Could be a blown-up pin which was shorted or connected to an disadvantageous voltage-level. I would try to check (with a program) for dead or connected pins if the visual inspection of the board doesn't show any hint. I do not believe in chipworms or very small chipmunks. (;-)
That is interesting. We had some chips failed during protytping with 24V accidentally applied to the chip and the center part discolored. Never have a hole in the chip so far, :-)
Not sure if this works for todys plastic package material, but we used to use a
standard propane torch, take a part out to the parking lot, and torch it, plastic would
turn to ash, and we could examine die and leadframe for issues.
The principle way CMOS can develop high power shorts, localized heating, is the
parasitic SCR structure hung on I/O pins. If that gets triggered a short exists in that
region, between Vdd and Vss, usually blows out the bond wire on that pin. Or the
Vdd bond wire. Vss bond usually multiply bonded. Triggering mechanism is excess
current into a pin that has been driven below ground.
I'm afraid that fabricating Crème brûlée out of an integrated circuit could destroy some of the structures you'd like to investigate. Have a look at http://en.wikipedia.org/wiki/File:Creme_brulee.jpg. I remember to have red that "they" use a mixture of concentrated sulfuric acid with 5% chrome (VI) oxide. This will remove all organic material (including fingers) and should not be handled by amateurs or outside of a laboratory. I presume that there are a few companies offering a service for that.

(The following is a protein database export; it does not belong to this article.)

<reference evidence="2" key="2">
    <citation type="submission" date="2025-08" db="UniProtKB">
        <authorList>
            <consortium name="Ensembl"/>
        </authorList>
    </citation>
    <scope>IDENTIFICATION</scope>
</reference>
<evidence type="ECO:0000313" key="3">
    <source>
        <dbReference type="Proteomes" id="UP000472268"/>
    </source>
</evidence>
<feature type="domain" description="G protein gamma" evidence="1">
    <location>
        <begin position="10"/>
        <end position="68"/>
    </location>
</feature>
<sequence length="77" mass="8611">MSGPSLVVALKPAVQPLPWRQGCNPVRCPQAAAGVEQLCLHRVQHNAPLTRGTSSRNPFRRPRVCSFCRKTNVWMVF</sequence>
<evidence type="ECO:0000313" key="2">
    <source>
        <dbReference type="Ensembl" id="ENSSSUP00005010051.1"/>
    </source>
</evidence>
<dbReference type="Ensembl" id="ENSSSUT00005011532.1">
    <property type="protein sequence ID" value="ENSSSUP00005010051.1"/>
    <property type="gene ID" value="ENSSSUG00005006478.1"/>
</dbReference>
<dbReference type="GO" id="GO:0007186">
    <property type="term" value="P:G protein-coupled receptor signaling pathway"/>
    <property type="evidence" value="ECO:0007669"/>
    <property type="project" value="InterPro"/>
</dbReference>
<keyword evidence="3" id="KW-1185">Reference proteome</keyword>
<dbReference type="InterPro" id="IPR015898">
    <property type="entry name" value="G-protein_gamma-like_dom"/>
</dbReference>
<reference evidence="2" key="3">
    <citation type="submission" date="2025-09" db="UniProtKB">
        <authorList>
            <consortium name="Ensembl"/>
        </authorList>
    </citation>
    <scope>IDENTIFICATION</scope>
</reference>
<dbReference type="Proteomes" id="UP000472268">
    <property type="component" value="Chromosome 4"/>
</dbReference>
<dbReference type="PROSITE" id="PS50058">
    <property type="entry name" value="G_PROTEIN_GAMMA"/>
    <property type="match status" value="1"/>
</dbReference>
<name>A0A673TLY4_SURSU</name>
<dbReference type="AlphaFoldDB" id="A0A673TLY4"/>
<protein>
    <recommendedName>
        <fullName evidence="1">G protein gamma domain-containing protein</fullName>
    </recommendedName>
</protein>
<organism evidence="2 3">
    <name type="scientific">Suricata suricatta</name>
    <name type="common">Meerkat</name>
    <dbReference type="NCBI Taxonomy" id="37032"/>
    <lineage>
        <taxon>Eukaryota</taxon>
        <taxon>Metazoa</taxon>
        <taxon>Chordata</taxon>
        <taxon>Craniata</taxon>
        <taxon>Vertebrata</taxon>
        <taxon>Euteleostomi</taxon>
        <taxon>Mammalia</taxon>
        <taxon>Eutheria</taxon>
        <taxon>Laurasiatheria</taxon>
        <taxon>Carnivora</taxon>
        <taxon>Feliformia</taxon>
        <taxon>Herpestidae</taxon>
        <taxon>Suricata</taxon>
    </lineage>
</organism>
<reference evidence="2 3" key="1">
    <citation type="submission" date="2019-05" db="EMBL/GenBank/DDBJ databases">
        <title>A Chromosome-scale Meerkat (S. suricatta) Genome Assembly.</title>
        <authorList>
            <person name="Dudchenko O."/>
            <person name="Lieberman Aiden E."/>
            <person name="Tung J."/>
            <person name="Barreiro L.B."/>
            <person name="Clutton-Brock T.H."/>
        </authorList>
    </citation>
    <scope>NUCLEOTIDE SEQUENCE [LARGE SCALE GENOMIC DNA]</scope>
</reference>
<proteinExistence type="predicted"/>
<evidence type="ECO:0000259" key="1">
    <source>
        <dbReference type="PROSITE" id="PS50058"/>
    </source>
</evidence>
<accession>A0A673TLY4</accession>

Dana, Bob et al,
Do you think the missing decoupling capacitors could in any way be related to SCR latchup and subsequent 'venting' of the chip. Of course by 'venting' I really mean explosion/destruction. :-)
Short answer is yes.
Input excursions beyond Vdd or < Vss will do it, it only takes typically
a few 100 nS to a couple of uS to trigger the SCR, latchup.
Sorry for the delay in replying!
Out of idle curiosity I wondered if any of the hardware team at Cypress could identify roughly which part of the chip that was which had vented - it's probably one of the VCC bond wires, or above an SCR pair I'd guess.
Most semiconductor operations have a Failure Analysis department that
can "de-lid" parts and establish what happened. Try contacting Cypress's
department on this.